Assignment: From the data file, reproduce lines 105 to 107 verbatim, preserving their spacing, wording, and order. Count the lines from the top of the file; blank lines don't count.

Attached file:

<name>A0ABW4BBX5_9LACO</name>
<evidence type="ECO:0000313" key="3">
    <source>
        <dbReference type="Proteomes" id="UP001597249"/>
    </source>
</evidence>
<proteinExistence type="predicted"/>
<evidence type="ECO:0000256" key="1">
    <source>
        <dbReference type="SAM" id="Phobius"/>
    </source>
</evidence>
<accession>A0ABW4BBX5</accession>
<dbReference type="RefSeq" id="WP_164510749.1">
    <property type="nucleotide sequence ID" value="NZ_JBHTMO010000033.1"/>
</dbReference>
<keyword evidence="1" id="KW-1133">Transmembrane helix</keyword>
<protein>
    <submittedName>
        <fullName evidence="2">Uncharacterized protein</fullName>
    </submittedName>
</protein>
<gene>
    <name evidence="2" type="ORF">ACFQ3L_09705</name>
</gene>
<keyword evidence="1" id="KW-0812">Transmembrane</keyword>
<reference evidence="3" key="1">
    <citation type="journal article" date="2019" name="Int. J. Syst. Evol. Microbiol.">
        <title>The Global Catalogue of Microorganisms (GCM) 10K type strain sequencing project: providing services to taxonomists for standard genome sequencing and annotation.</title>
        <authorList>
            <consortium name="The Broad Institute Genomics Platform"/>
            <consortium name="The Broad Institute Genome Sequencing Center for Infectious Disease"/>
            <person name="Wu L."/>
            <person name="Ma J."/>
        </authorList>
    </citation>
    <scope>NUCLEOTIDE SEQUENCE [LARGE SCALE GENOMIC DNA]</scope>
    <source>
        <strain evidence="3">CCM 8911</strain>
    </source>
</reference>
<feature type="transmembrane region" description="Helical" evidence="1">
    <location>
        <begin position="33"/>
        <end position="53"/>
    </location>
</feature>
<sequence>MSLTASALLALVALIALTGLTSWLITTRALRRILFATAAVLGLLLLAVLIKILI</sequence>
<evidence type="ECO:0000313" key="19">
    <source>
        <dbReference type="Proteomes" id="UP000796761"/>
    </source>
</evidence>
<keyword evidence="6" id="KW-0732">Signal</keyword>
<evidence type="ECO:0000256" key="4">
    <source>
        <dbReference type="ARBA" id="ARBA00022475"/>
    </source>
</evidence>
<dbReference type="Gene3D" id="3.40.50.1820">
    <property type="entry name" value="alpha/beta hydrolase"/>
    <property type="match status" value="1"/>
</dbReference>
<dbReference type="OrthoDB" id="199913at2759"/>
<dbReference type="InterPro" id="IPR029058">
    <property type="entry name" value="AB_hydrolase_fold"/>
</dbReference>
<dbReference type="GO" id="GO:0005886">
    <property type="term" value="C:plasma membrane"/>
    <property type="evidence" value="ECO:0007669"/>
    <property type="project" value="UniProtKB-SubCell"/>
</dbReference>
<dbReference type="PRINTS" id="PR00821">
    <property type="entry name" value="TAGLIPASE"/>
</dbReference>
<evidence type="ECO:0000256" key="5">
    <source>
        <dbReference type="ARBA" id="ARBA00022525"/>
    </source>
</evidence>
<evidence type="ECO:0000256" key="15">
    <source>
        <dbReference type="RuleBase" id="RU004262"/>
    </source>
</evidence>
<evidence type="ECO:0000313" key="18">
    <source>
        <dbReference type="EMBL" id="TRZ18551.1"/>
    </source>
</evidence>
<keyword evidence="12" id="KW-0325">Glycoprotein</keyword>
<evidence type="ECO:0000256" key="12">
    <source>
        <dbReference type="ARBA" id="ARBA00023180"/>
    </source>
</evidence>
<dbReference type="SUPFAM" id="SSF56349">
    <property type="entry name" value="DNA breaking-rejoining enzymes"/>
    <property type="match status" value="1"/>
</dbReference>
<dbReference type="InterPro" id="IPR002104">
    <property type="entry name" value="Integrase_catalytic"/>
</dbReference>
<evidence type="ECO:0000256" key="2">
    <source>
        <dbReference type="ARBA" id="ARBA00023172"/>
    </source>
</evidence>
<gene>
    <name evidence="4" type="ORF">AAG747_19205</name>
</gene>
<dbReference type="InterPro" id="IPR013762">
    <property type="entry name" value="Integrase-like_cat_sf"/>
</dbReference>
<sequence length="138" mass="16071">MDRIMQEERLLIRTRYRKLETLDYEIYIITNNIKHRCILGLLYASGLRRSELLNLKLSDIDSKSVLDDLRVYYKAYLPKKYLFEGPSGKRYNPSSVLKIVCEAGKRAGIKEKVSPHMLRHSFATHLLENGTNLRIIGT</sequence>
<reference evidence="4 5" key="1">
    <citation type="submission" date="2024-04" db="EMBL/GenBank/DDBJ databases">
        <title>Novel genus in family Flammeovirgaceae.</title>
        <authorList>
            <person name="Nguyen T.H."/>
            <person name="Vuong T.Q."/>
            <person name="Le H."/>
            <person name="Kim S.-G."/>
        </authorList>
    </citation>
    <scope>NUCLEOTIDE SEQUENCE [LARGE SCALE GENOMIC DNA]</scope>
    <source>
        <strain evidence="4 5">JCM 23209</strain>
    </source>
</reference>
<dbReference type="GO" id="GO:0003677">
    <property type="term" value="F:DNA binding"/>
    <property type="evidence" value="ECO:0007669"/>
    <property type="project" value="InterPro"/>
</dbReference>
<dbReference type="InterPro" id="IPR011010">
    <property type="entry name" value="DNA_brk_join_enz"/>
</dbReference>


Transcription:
    <source>
        <dbReference type="ARBA" id="ARBA00023172"/>
    </source>